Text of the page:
January 20th 2019. Second Sunday of Ordinary Time
GOSPEL John 2:1-11
There was a wedding at Cana in Galilee. The mother of Jesus was there, and Jesus and his disciples had also been invited. When they ran out of wine, since the wine provided for the wedding was all finished, the mother of Jesus said to him, ‘They have no wine’. Jesus said ‘Woman, why turn to me? My hour has not come yet.’ His mother said to the servants, ‘Do whatever he tells you.’ There were six stone water jars standing there, meant for the ablutions that are customary among the Jews: each could hold twenty or thirty gallons. Jesus said to the servants, ‘Fill the jars with water’, and they filled them to the brim. ‘Draw some out now’ he told them ‘and take it to the steward.’ They did this; the steward tasted the water, and it had turned into wine. Having no idea where it came from – only the servants who had drawn the water knew – the steward called the bridegroom and said; ‘People generally serve the best wine first, and keep the cheaper sort till the guests have had plenty to drink; but you have kept the best wine till now’.
This was the first of the signs given by Jesus: it was given at Cana in Galilee. He let his glory be seen, and his disciples believed in him.
The Gospel of the Lord: Praise to you Lord Jesus Christ
Kieran’s summary . . . The Gospel recounts the story of the wine running out at the wedding feast of Cana. A marriage feast is an image of the best of relationships, and is often used to symbolize the joy of a proper relationship with God. But the fact is that, sooner or later, the wine runs out in all human relationships! All relationships eventually encounter crises, but a crisis doesn’t mean that the relationship should be broken off or abandoned! A crisis is an opportunity to begin relying on God. Only the Lord can be the basis of a bond that is good and permanent. The crisis is an opportunity to lift the relationship onto a higher level. In the Gospel, when the wine runs out, what does Our Lady do? She turns to Jesus and instructs everyone to do as he says. When crisis comes in life then we must stop relying on our own strategies. Instead we must abandon ourselves in obedience into the hands of Jesus. When we abandon ourselves to him in obedience, then the wine begins to flow! Then we begin to live joyful and productive lives!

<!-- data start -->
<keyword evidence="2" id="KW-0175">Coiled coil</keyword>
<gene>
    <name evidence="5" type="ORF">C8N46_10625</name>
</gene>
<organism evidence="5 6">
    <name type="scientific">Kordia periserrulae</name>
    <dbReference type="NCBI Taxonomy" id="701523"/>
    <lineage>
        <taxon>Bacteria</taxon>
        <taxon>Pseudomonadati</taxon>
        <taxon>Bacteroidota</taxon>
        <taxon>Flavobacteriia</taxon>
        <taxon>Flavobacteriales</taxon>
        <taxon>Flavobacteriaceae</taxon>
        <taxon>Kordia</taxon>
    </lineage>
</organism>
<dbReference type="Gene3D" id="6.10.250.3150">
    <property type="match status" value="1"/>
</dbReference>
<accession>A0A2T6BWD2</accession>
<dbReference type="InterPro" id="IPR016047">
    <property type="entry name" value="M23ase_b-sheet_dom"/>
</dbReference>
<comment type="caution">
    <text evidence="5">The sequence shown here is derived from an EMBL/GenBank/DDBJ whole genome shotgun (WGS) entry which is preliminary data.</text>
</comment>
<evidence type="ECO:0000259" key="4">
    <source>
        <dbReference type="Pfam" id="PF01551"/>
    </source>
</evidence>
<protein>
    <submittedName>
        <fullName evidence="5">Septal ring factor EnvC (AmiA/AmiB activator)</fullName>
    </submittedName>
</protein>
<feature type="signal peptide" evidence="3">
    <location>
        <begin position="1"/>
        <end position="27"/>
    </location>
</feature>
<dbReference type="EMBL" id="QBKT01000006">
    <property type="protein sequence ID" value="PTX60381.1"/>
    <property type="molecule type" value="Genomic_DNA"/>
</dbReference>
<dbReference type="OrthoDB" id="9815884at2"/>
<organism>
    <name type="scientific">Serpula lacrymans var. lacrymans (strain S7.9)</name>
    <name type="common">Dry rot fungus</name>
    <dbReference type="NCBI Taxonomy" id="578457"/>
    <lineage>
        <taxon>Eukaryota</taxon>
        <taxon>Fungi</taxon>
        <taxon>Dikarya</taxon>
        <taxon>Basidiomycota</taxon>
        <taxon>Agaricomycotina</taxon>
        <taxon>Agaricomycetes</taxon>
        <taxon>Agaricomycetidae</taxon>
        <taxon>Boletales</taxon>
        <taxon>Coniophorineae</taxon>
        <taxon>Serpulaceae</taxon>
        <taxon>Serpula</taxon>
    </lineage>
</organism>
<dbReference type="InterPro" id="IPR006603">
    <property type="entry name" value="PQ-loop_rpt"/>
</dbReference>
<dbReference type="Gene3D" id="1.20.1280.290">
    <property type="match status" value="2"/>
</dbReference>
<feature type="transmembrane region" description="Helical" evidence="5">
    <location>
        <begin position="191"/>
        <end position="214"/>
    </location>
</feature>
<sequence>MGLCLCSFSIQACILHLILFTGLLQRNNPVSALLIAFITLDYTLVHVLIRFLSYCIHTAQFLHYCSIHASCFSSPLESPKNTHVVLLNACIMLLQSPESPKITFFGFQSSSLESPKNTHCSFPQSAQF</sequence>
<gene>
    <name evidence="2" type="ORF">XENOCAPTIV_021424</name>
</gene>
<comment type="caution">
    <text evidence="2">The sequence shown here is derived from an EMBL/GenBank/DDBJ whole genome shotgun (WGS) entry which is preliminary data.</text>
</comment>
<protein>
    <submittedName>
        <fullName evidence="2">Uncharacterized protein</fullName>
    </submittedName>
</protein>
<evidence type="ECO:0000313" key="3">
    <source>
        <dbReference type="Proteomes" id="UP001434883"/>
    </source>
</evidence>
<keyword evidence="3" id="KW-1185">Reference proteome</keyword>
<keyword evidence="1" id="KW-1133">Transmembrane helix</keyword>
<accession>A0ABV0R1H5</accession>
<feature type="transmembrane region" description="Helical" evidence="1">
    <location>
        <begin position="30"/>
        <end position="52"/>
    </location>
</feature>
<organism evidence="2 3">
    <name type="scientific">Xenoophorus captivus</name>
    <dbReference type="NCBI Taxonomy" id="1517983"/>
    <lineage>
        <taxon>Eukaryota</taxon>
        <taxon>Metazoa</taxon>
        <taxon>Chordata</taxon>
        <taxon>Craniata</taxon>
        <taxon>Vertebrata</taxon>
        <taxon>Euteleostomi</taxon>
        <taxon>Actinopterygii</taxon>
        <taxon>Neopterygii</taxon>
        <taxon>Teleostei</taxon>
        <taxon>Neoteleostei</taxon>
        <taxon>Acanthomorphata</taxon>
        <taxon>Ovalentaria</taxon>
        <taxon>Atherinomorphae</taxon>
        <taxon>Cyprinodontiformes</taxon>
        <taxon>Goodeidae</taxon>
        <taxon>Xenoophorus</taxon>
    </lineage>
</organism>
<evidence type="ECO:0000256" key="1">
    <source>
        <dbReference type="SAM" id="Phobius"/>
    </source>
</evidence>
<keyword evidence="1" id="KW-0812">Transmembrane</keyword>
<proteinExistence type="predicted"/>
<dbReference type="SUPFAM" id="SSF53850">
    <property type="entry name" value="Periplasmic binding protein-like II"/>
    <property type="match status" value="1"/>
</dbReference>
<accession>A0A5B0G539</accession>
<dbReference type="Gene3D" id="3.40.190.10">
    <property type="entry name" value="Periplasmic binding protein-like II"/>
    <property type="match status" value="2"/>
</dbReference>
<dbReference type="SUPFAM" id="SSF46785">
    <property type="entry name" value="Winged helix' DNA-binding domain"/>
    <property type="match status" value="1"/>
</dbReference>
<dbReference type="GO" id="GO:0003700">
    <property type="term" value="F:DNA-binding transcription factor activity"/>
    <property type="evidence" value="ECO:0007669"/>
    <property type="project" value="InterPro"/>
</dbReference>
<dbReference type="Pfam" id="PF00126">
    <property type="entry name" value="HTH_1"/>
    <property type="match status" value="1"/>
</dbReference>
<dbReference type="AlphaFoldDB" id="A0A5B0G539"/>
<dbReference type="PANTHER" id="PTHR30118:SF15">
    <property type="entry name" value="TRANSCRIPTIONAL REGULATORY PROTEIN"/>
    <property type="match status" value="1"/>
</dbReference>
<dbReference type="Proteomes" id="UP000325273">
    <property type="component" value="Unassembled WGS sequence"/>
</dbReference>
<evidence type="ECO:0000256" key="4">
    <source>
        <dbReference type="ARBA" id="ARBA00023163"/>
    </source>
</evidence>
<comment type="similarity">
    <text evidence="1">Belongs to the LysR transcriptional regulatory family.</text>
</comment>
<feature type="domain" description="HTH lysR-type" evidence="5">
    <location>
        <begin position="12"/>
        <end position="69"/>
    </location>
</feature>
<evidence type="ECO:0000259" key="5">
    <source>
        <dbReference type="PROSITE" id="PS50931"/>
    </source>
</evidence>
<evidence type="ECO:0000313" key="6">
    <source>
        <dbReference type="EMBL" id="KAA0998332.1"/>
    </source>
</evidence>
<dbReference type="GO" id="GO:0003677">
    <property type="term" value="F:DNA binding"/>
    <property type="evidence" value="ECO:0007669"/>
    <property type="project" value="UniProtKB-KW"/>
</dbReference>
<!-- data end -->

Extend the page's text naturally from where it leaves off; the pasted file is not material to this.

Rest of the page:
In the first reading and in the Gospel, the relationship of God and humanity is represented by the image of a wedding feast.
The first reading contains the beautiful spousal call that is found in the book of Isaiah. The people of Israel will be like a glorious crown held by the hand of the Lord. “As a bridegroom rejoices in his bride so shall your God rejoice in you”. The paradigm of marriage is used to describe what salvation will be like. The Gospel for Sunday recounts the first sign worked by Jesus. It is good that the Gospel uses the word “sign” instead of miracle, because the notion of “sign” points to the deeper meaning of the event. Once again, as in the first reading, the relationship of God and humanity is represented by the wonderful, joyful occasion of a marriage feast. According to the Gospel of John, Jesus begins his public ministry by means of a sign worked at a wedding celebration.
The wine runs out in all human relationships. All relationships eventually encounter crisis. This crisis is an opportunity to begin relying on God. Only he can be the basis of something good and permanent. The crisis is the opportunity to lift the relationship onto a higher level